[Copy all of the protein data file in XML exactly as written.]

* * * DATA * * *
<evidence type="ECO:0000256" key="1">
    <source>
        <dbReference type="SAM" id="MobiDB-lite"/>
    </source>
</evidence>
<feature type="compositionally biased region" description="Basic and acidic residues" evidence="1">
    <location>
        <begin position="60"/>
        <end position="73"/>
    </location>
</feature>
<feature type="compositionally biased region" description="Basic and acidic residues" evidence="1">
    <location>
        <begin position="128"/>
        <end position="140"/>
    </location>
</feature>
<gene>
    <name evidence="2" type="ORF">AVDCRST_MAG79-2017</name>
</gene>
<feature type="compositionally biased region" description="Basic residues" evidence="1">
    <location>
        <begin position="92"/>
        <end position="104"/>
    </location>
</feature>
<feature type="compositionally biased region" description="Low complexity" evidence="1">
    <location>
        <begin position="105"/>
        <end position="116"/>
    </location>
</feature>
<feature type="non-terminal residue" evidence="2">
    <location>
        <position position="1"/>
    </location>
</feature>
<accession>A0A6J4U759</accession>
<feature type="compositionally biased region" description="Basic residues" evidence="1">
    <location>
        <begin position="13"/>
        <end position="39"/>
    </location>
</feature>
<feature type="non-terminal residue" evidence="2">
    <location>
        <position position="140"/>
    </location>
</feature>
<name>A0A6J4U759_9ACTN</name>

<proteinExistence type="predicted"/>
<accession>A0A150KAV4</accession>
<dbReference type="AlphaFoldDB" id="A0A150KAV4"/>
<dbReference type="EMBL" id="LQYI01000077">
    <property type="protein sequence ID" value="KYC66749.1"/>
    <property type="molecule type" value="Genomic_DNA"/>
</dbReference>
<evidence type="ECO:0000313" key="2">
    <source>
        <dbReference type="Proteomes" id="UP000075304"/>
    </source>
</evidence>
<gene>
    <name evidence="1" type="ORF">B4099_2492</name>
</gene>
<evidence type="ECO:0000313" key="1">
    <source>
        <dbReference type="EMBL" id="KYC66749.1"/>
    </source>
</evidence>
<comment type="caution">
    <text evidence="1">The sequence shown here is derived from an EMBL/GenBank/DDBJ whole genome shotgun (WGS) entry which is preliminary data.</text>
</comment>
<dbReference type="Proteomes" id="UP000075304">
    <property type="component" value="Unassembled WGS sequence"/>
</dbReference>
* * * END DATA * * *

<evidence type="ECO:0000256" key="1">
    <source>
        <dbReference type="SAM" id="MobiDB-lite"/>
    </source>
</evidence>
<feature type="compositionally biased region" description="Basic and acidic residues" evidence="1">
    <location>
        <begin position="60"/>
        <end position="73"/>
    </location>
</feature>
<feature type="compositionally biased region" description="Basic and acidic residues" evidence="1">
    <location>
        <begin position="128"/>
        <end position="140"/>
    </location>
</feature>
<gene>
    <name evidence="2" type="ORF">AVDCRST_MAG79-2017</name>
</gene>
<feature type="compositionally biased region" description="Basic residues" evidence="1">
    <location>
        <begin position="92"/>
        <end position="104"/>
    </location>
</feature>
<feature type="compositionally biased region" description="Low complexity" evidence="1">
    <location>
        <begin position="105"/>
        <end position="116"/>
    </location>
</feature>
<feature type="non-terminal residue" evidence="2">
    <location>
        <position position="1"/>
    </location>
</feature>
<accession>A0A6J4U759</accession>
<feature type="compositionally biased region" description="Basic residues" evidence="1">
    <location>
        <begin position="13"/>
        <end position="39"/>
    </location>
</feature>
<feature type="non-terminal residue" evidence="2">
    <location>
        <position position="140"/>
    </location>
</feature>
<name>A0A6J4U759_9ACTN</name>

<proteinExistence type="predicted"/>
<accession>A0A150KAV4</accession>
<dbReference type="AlphaFoldDB" id="A0A150KAV4"/>
<dbReference type="EMBL" id="LQYI01000077">
    <property type="protein sequence ID" value="KYC66749.1"/>
    <property type="molecule type" value="Genomic_DNA"/>
</dbReference>
<evidence type="ECO:0000313" key="2">
    <source>
        <dbReference type="Proteomes" id="UP000075304"/>
    </source>
</evidence>
<gene>
    <name evidence="1" type="ORF">B4099_2492</name>
</gene>
<evidence type="ECO:0000313" key="1">
    <source>
        <dbReference type="EMBL" id="KYC66749.1"/>
    </source>
</evidence>
<comment type="caution">
    <text evidence="1">The sequence shown here is derived from an EMBL/GenBank/DDBJ whole genome shotgun (WGS) entry which is preliminary data.</text>
</comment>
<dbReference type="Proteomes" id="UP000075304">
    <property type="component" value="Unassembled WGS sequence"/>
</dbReference>